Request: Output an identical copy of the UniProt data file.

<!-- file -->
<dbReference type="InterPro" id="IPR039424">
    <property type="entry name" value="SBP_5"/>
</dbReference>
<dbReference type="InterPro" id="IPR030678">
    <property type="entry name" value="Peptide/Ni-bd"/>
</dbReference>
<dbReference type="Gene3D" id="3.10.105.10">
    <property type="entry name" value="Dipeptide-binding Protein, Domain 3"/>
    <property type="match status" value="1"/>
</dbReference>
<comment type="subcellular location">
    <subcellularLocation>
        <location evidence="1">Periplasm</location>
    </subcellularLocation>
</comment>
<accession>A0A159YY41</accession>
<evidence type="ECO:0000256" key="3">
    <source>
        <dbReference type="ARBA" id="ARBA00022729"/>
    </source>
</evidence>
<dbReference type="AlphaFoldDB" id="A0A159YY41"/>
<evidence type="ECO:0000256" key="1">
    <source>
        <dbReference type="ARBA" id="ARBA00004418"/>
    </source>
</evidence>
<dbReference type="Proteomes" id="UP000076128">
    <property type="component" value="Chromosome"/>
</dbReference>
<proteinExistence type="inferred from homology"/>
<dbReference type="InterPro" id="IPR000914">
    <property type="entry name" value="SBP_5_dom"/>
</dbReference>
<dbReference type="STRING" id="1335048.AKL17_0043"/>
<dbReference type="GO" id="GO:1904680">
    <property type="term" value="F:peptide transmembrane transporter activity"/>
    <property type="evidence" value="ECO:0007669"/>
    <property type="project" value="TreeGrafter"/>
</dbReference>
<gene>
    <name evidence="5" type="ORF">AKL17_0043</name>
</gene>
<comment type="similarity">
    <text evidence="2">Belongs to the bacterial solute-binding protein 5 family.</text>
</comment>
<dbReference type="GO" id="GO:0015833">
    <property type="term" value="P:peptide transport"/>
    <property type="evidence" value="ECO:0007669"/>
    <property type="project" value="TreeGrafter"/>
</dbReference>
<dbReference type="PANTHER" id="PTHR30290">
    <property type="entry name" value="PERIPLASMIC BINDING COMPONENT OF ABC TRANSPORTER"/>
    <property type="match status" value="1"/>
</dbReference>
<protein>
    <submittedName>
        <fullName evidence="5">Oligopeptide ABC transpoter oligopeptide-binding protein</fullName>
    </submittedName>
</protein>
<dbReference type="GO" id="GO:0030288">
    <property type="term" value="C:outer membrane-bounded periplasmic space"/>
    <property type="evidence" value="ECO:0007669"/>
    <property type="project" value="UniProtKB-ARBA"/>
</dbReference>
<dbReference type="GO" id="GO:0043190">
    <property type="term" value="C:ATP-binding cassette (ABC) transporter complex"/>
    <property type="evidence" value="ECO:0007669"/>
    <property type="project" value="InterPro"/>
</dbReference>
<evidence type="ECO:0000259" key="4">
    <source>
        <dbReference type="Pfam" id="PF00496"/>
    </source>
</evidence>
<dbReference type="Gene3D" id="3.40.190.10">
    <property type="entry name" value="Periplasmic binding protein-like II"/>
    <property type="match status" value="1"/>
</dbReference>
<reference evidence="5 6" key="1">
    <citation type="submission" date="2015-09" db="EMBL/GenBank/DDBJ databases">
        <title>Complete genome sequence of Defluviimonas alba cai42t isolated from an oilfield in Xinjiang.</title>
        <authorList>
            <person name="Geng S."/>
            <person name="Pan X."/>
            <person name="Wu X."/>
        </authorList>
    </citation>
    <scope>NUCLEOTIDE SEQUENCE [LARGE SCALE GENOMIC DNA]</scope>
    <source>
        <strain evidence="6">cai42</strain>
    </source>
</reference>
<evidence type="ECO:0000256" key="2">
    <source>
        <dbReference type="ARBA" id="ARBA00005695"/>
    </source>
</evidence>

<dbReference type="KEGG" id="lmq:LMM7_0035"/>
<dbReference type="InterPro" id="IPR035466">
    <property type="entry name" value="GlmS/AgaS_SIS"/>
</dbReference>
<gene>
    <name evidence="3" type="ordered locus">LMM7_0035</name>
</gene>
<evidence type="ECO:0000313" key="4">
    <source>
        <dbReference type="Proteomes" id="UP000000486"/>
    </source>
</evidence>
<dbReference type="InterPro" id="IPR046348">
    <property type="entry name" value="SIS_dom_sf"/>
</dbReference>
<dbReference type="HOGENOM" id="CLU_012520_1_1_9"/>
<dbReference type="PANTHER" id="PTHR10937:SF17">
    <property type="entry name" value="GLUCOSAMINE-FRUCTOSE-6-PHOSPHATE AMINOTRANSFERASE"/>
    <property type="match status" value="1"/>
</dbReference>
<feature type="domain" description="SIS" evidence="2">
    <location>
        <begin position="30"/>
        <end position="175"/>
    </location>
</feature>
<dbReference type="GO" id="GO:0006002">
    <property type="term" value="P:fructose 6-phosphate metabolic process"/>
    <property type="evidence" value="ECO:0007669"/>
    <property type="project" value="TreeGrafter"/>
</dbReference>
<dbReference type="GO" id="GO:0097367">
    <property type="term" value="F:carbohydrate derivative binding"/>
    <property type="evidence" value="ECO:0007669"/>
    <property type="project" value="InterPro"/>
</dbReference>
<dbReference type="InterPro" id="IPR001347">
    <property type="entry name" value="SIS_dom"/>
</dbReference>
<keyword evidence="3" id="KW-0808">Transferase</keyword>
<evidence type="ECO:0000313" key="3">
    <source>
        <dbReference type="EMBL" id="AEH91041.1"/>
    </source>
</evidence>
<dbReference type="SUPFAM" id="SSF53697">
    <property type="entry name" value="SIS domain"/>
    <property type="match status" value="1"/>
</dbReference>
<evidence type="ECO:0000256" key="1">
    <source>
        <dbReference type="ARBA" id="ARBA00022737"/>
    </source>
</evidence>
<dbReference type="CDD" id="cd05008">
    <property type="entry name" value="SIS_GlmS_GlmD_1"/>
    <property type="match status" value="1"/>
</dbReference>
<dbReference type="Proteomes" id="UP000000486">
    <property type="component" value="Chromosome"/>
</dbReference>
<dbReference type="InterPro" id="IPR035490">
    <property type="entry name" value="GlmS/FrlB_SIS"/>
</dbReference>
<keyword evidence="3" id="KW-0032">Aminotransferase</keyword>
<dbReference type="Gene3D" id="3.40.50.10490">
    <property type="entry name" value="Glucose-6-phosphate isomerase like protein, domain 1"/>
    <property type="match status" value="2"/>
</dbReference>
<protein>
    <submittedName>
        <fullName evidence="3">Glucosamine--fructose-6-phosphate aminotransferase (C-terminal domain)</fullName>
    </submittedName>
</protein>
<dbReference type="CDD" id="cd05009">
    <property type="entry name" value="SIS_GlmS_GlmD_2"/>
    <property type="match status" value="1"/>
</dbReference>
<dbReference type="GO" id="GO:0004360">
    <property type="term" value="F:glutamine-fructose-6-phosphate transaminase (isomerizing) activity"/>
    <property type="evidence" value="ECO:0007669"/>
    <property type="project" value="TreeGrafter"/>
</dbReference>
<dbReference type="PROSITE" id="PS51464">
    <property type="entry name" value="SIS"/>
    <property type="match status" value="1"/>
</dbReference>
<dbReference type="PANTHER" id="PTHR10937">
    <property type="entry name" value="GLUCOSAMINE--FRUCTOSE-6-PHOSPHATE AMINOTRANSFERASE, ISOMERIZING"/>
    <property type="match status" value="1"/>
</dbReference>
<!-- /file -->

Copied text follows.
<dbReference type="InterPro" id="IPR039424">
    <property type="entry name" value="SBP_5"/>
</dbReference>
<dbReference type="InterPro" id="IPR030678">
    <property type="entry name" value="Peptide/Ni-bd"/>
</dbReference>
<dbReference type="Gene3D" id="3.10.105.10">
    <property type="entry name" value="Dipeptide-binding Protein, Domain 3"/>
    <property type="match status" value="1"/>
</dbReference>
<comment type="subcellular location">
    <subcellularLocation>
        <location evidence="1">Periplasm</location>
    </subcellularLocation>
</comment>
<accession>A0A159YY41</accession>
<evidence type="ECO:0000256" key="3">
    <source>
        <dbReference type="ARBA" id="ARBA00022729"/>
    </source>
</evidence>
<dbReference type="AlphaFoldDB" id="A0A159YY41"/>
<evidence type="ECO:0000256" key="1">
    <source>
        <dbReference type="ARBA" id="ARBA00004418"/>
    </source>
</evidence>
<dbReference type="Proteomes" id="UP000076128">
    <property type="component" value="Chromosome"/>
</dbReference>
<proteinExistence type="inferred from homology"/>
<dbReference type="InterPro" id="IPR000914">
    <property type="entry name" value="SBP_5_dom"/>
</dbReference>
<dbReference type="STRING" id="1335048.AKL17_0043"/>
<dbReference type="GO" id="GO:1904680">
    <property type="term" value="F:peptide transmembrane transporter activity"/>
    <property type="evidence" value="ECO:0007669"/>
    <property type="project" value="TreeGrafter"/>
</dbReference>
<gene>
    <name evidence="5" type="ORF">AKL17_0043</name>
</gene>
<comment type="similarity">
    <text evidence="2">Belongs to the bacterial solute-binding protein 5 family.</text>
</comment>
<dbReference type="GO" id="GO:0015833">
    <property type="term" value="P:peptide transport"/>
    <property type="evidence" value="ECO:0007669"/>
    <property type="project" value="TreeGrafter"/>
</dbReference>
<dbReference type="PANTHER" id="PTHR30290">
    <property type="entry name" value="PERIPLASMIC BINDING COMPONENT OF ABC TRANSPORTER"/>
    <property type="match status" value="1"/>
</dbReference>
<protein>
    <submittedName>
        <fullName evidence="5">Oligopeptide ABC transpoter oligopeptide-binding protein</fullName>
    </submittedName>
</protein>
<dbReference type="GO" id="GO:0030288">
    <property type="term" value="C:outer membrane-bounded periplasmic space"/>
    <property type="evidence" value="ECO:0007669"/>
    <property type="project" value="UniProtKB-ARBA"/>
</dbReference>
<dbReference type="GO" id="GO:0043190">
    <property type="term" value="C:ATP-binding cassette (ABC) transporter complex"/>
    <property type="evidence" value="ECO:0007669"/>
    <property type="project" value="InterPro"/>
</dbReference>
<evidence type="ECO:0000259" key="4">
    <source>
        <dbReference type="Pfam" id="PF00496"/>
    </source>
</evidence>
<dbReference type="Gene3D" id="3.40.190.10">
    <property type="entry name" value="Periplasmic binding protein-like II"/>
    <property type="match status" value="1"/>
</dbReference>
<reference evidence="5 6" key="1">
    <citation type="submission" date="2015-09" db="EMBL/GenBank/DDBJ databases">
        <title>Complete genome sequence of Defluviimonas alba cai42t isolated from an oilfield in Xinjiang.</title>
        <authorList>
            <person name="Geng S."/>
            <person name="Pan X."/>
            <person name="Wu X."/>
        </authorList>
    </citation>
    <scope>NUCLEOTIDE SEQUENCE [LARGE SCALE GENOMIC DNA]</scope>
    <source>
        <strain evidence="6">cai42</strain>
    </source>
</reference>
<evidence type="ECO:0000256" key="2">
    <source>
        <dbReference type="ARBA" id="ARBA00005695"/>
    </source>
</evidence>

<dbReference type="KEGG" id="lmq:LMM7_0035"/>
<dbReference type="InterPro" id="IPR035466">
    <property type="entry name" value="GlmS/AgaS_SIS"/>
</dbReference>
<gene>
    <name evidence="3" type="ordered locus">LMM7_0035</name>
</gene>
<evidence type="ECO:0000313" key="4">
    <source>
        <dbReference type="Proteomes" id="UP000000486"/>
    </source>
</evidence>
<dbReference type="InterPro" id="IPR046348">
    <property type="entry name" value="SIS_dom_sf"/>
</dbReference>
<dbReference type="HOGENOM" id="CLU_012520_1_1_9"/>
<dbReference type="PANTHER" id="PTHR10937:SF17">
    <property type="entry name" value="GLUCOSAMINE-FRUCTOSE-6-PHOSPHATE AMINOTRANSFERASE"/>
    <property type="match status" value="1"/>
</dbReference>
<feature type="domain" description="SIS" evidence="2">
    <location>
        <begin position="30"/>
        <end position="175"/>
    </location>
</feature>
<dbReference type="GO" id="GO:0006002">
    <property type="term" value="P:fructose 6-phosphate metabolic process"/>
    <property type="evidence" value="ECO:0007669"/>
    <property type="project" value="TreeGrafter"/>
</dbReference>
<dbReference type="GO" id="GO:0097367">
    <property type="term" value="F:carbohydrate derivative binding"/>
    <property type="evidence" value="ECO:0007669"/>
    <property type="project" value="InterPro"/>
</dbReference>
<dbReference type="InterPro" id="IPR001347">
    <property type="entry name" value="SIS_dom"/>
</dbReference>
<keyword evidence="3" id="KW-0808">Transferase</keyword>
<evidence type="ECO:0000313" key="3">
    <source>
        <dbReference type="EMBL" id="AEH91041.1"/>
    </source>
</evidence>
<dbReference type="SUPFAM" id="SSF53697">
    <property type="entry name" value="SIS domain"/>
    <property type="match status" value="1"/>
</dbReference>
<evidence type="ECO:0000256" key="1">
    <source>
        <dbReference type="ARBA" id="ARBA00022737"/>
    </source>
</evidence>
<dbReference type="CDD" id="cd05008">
    <property type="entry name" value="SIS_GlmS_GlmD_1"/>
    <property type="match status" value="1"/>
</dbReference>
<dbReference type="Proteomes" id="UP000000486">
    <property type="component" value="Chromosome"/>
</dbReference>
<dbReference type="InterPro" id="IPR035490">
    <property type="entry name" value="GlmS/FrlB_SIS"/>
</dbReference>
<keyword evidence="3" id="KW-0032">Aminotransferase</keyword>
<dbReference type="Gene3D" id="3.40.50.10490">
    <property type="entry name" value="Glucose-6-phosphate isomerase like protein, domain 1"/>
    <property type="match status" value="2"/>
</dbReference>
<protein>
    <submittedName>
        <fullName evidence="3">Glucosamine--fructose-6-phosphate aminotransferase (C-terminal domain)</fullName>
    </submittedName>
</protein>
<dbReference type="CDD" id="cd05009">
    <property type="entry name" value="SIS_GlmS_GlmD_2"/>
    <property type="match status" value="1"/>
</dbReference>
<dbReference type="GO" id="GO:0004360">
    <property type="term" value="F:glutamine-fructose-6-phosphate transaminase (isomerizing) activity"/>
    <property type="evidence" value="ECO:0007669"/>
    <property type="project" value="TreeGrafter"/>
</dbReference>
<dbReference type="PROSITE" id="PS51464">
    <property type="entry name" value="SIS"/>
    <property type="match status" value="1"/>
</dbReference>
<dbReference type="PANTHER" id="PTHR10937">
    <property type="entry name" value="GLUCOSAMINE--FRUCTOSE-6-PHOSPHATE AMINOTRANSFERASE, ISOMERIZING"/>
    <property type="match status" value="1"/>
</dbReference>